Expertise: National security and human rights, intelligence oversight, war powers
Kate Martin is a senior fellow at American Progress where she works on issues at the intersection of national security, civil liberties, and human rights. The New York Times’ Taking Note blog described her as “an expert on surveillance and detention, and a leading advocate for the rule of law in the so-called ‘war on terror.’” Before coming to American Progress, Martin served as director of the Center for National Security Studies for more than 20 years. She frequently testifies before Congress on national security and civil liberties issues. She is also a frequent commentator in the national media and has written extensively on these issues for the past 25 years. At the Center for National Security Studies, Martin brought lawsuits that challenged government deprivations of civil liberties. She has taught national security law and served as general counsel to the National Security Archive.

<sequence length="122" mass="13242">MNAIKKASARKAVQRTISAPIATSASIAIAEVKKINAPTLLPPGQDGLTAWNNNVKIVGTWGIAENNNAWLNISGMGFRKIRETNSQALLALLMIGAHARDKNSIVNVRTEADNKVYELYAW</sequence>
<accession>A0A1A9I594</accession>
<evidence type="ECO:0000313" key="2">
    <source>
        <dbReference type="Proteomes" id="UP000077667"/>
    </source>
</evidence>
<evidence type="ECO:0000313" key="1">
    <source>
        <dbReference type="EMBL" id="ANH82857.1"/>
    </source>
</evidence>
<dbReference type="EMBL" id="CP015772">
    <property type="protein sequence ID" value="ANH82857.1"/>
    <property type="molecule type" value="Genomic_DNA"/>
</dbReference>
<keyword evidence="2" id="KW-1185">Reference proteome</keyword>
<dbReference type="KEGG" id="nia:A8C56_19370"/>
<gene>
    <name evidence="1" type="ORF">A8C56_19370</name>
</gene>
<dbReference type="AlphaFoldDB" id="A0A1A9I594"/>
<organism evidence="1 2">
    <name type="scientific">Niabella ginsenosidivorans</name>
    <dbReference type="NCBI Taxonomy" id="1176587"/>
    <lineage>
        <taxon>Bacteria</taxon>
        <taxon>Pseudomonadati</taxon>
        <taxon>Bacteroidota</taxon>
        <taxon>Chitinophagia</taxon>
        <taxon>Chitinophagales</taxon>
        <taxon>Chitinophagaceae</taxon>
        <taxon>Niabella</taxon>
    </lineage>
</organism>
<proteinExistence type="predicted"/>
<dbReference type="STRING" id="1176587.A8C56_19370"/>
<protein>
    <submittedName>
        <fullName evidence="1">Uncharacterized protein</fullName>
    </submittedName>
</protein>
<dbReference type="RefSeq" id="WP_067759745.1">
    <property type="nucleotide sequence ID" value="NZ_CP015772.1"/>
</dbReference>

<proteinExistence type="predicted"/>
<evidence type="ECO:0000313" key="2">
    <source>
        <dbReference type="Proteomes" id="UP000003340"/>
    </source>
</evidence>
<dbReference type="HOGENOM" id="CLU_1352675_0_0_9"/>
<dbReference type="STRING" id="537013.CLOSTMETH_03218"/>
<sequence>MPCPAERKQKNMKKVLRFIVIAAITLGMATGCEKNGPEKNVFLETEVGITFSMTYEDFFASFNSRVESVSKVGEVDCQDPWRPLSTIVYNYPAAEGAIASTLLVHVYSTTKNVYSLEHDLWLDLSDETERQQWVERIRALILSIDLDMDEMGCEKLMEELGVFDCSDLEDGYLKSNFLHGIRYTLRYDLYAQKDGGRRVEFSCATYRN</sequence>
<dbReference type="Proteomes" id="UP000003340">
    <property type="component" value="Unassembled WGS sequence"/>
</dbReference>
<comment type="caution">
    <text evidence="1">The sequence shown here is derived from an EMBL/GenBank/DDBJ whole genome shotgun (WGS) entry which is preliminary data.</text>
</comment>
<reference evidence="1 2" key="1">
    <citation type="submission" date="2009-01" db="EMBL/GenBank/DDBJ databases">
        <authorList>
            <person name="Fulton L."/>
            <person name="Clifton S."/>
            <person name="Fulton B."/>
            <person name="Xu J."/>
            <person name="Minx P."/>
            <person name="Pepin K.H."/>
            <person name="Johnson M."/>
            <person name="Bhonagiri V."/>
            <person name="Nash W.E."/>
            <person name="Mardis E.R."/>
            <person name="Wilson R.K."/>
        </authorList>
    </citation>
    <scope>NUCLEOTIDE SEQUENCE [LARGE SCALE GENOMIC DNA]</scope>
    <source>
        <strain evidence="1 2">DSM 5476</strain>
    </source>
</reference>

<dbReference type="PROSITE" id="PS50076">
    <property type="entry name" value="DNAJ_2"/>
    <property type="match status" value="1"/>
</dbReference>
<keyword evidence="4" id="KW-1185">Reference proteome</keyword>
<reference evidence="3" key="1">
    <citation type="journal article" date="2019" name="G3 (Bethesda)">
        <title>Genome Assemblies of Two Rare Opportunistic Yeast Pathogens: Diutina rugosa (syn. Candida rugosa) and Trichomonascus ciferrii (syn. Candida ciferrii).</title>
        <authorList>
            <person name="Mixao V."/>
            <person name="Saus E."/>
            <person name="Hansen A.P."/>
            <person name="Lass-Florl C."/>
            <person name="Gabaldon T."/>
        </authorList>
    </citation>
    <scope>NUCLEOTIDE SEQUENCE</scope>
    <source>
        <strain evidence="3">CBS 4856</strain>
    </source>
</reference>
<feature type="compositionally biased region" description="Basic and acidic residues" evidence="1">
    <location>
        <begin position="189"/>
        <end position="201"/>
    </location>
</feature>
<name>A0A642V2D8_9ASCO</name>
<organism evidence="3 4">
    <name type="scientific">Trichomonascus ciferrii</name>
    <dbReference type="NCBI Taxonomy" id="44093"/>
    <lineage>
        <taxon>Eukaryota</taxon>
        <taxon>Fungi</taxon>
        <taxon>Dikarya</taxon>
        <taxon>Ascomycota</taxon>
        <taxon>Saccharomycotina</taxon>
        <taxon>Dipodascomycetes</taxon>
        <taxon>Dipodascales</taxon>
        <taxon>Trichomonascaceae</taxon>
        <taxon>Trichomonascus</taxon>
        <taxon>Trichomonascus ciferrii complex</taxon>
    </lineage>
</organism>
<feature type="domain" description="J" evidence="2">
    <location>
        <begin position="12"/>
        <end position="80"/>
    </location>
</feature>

Martin is a graduate of the University of Virginia School of Law and Pomona College. Before joining the public interest world, she served as a partner at the law firm of Nussbaum, Owen & Webster.
By Kate Martin
|The Senate Can’t Hide From Debating U.S. Assistance to the Saudi War in Yemen||Just Security||March 28, 2018|
|Congress must prevent government from spying on political opponents||The Hill||November 21, 2017|
|There’s a Strong Case for a Special Prosecutor to Investigate Trump’s Russia Ties||Just Security||February 16, 2017|
|The DNC Hack and Democracy||Just Security||August 3, 2016|
|What is FBI Director Comey Doing?||Just Security||July 11, 2016|
|Drone Strikes: Key Legal Questions—Part 2||Center for American Progress||June 9, 2016|
|Are U.S. Drone Strikes Legal?||Center for American Progress||April 1, 2016|